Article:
Gears of what?
Posted 2 years ago By - Jay Acevedo
In this industry, there’s no such thing as an original game. No matter what you may have heard recently, all the games you’ve played in the last 15 years has been copied or inspired by some other product. Sometimes, these copycat games do a better job than the original, and yet other times they can’t measure up. Quantum Theory, Tecmo Koei’s venture into the third person shooter genre, has been compared to Epic’s popular Gears of War franchise since the first gameplay trailer made it to the Internet. While most people reacted negatively to it, many forgot that this game is coming from a company that has been polluting the market with mediocre Dynasty Warrior games for years. So how does this novelty effort stacks up?
Quantum Theory tells the story of Syd, a shadowy warrior that has been tasked to destroy a living tower. Yes, a living tower. See, the world as we once knew it no longer exists. Few humans survive and those who do have been joining militias to confront a deadly material known as Diablosis, which turns humans into monsters and environments into a living battlefield. At first, the humans think Syd is a bad guy, but when they realize he wants to take on the tower as well, they join forces. Filena, another mysterious character - who also has a grudge against the Diablosis - shows up. Unwilling at first, she eventually partners up with Syd and together, they will climb the tower and destroy it.
From there, the storyline becomes secondary and Quantum Theory becomes a nine hour, point A to point B, straight-up shooter where you’ll be blasting your way through linear and closed levels, killing everything that isn’t remotely human, picking up different weapons, using a Gears-like cover system and Filena (your AI partner) as a weapon. No matter which way you turn it, its resemblance with Gears of War is uncanny. The third person view, Syd’s physical resemblance to Marcus Fenix, the sprint-to-cover system with the shaky camera, the post-enemy kill comments, the evasive barrel roll move, the blind-fire from cover and of course, the cover system itself. Basically, it would be less complicated to enumerate what Quantum Theory doesn’t do compared to Gears: the active reload and the chainsaw melee. Aside from the loose aiming and the dumb enemy AI, Quantum Theory manages to offer decent gameplay. While the cover system could have used additional tweaking, the game is far from being broken. I mean, I’m talking about a game that has been heavily inspired by somebody else’s work whether it’s Gears, the classic Kill.Switch or even the misunderstood Dark Sector. It would have been extremely disappointing to see it fail somehow.
Since there’s no online co-op (a huge miss for a partner-based game), your AI partner can help you perform special actions during heated battles. With the press of a button, Syd can grab and throw her at his enemies, where she will then perform a powerful slice attack. In combat, the Syd/Filena combination can also perform combo melee attacks. While the latter isn’t as responsive and efficient as one would have thought, the throwing mechanic is rather helpful and satisfying when a pack of enemies are running at you. Sadly, when Filena isn’t used in combat, she’s completely useless as a partner, which turns out to be a real disappointment when playing at harder difficulties.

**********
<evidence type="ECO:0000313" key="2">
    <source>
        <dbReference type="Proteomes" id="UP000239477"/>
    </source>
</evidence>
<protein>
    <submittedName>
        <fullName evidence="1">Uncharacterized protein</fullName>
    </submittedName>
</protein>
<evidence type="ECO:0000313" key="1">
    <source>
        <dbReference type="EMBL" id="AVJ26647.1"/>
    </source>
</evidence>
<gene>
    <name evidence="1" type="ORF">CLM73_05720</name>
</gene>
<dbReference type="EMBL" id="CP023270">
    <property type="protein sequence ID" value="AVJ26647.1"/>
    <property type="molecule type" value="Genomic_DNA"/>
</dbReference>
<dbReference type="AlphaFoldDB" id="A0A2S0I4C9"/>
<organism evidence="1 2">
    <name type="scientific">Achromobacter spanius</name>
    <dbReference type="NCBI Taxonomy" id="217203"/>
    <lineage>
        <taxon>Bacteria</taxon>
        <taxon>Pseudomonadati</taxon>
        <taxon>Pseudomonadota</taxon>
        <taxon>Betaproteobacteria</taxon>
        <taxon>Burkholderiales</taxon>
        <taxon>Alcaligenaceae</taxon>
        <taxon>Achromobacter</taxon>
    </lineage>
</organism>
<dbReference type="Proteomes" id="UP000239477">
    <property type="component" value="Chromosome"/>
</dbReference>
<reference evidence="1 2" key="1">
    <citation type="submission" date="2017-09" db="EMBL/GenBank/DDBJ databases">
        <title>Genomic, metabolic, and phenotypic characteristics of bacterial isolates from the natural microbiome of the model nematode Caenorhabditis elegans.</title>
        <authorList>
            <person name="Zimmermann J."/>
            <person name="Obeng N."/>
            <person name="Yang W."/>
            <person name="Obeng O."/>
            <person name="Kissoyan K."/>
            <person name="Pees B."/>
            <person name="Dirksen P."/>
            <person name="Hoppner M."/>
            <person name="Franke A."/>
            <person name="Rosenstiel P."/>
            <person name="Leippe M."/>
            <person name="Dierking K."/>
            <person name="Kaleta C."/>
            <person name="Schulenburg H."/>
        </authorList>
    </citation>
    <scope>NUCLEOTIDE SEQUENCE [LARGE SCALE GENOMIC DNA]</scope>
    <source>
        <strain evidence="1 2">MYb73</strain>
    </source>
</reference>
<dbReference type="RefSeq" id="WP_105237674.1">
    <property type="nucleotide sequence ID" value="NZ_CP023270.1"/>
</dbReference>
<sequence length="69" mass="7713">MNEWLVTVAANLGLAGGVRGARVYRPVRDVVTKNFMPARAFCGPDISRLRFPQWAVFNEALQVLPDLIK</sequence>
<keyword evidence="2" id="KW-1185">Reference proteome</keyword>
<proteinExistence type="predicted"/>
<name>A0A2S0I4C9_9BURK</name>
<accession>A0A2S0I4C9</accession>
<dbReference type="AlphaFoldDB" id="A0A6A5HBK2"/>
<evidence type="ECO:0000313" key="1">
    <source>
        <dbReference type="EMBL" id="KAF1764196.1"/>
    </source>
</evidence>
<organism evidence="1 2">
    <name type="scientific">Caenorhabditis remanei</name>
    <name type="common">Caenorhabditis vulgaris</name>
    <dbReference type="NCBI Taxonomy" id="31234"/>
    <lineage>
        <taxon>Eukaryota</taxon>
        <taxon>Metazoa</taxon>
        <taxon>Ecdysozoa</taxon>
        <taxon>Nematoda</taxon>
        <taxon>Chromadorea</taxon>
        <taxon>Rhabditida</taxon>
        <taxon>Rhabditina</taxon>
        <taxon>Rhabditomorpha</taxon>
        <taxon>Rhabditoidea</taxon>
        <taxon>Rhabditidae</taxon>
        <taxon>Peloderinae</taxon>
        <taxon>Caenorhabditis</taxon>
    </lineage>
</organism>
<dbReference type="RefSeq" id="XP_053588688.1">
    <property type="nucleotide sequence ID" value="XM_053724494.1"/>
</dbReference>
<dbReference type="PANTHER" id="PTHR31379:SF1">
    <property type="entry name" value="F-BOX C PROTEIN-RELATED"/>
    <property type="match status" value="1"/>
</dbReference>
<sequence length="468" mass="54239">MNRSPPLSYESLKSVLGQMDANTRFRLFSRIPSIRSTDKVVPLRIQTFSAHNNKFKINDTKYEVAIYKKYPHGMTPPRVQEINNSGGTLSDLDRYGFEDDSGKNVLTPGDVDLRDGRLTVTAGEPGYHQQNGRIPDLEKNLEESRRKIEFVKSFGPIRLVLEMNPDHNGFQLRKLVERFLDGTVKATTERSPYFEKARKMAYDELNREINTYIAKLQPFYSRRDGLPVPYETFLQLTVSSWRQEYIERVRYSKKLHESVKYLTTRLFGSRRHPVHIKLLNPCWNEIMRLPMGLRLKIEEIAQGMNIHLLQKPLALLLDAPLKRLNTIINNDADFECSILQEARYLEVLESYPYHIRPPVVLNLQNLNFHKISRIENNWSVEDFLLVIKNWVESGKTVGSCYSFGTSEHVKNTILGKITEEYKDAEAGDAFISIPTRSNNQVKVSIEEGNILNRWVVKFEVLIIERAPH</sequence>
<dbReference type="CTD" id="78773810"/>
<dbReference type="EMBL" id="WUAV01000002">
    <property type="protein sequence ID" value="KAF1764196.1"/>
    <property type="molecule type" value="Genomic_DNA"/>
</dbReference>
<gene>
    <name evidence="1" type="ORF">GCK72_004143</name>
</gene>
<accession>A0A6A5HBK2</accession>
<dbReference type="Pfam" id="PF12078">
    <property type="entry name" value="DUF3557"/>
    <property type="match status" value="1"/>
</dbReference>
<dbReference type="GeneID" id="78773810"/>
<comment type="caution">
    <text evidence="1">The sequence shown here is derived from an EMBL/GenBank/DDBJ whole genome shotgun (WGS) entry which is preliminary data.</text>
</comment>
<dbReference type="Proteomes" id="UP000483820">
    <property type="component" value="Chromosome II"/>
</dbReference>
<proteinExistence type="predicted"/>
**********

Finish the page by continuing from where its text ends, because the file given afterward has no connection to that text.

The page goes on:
Once you’ve completed the campaign, Quantum Theory has competitive online play for up to eight players via Xbox Live and Playstation Network with the standard modes such as Free-For-All and Team Deathmatch which could keep you busy. Unfortunately, even though the Leaderboards show a certain community, I had a hard time finding people to play with on a constant basis.
In regards to environments and character models, Quantum Theory’s visuals are a bit rough on the edges and aren’t as impressive as what we’ve become accustomed to in the last year or so, but I’ve definitely seen worse. Since the action takes place inside the living tower, you do get to see the Diablosis affect your surroundings, which is rather cool. Whether a wall erupts from the floor or a moving bridge approaches, you can take advantage of the shape-shifting world for evasive or defensive strategic manoeuvres. While this adds intensity to certain moments in the game, it won’t happen often enough to keep players engaged.
As for audio, a rather poignant orchestral score follows the action and while the scriptwriting is funny, weird and downright clichéd (an Eastern game trying hard to make it sound Western always amuses me), the uninspired voice-over work fails to impress. Seriously, voice over paychecks should be sent once the work is completed. That way, the final product has a better chance of sounding more inspired.
As mentioned earlier, Tecmo Koei is trying to offer something different. Last year’s merger may have affected the Tecmo name (although the only good franchises they have are Ninja Gaiden and DOA) but as a new entity, the idea and willingness to create new experiences is more than welcomed. In the end, Quantum Theory may not be as detailed, vibrant, engaging and breathtaking as one would have hoped but it does offer a certain enjoyment despite its visible flaws.
+ Non-stop action
+ Solid cover system despite a few nitpicks
- Linear and uninspired level design
- No online co-op
- Subpar plot, laughable voice-over work
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Release Date : 2010/09/28
System : Xbox 360
Publisher : Tecmo Koei
Developer : Team Tachyon
Category : Action
ESRB : M
7.0 / 10
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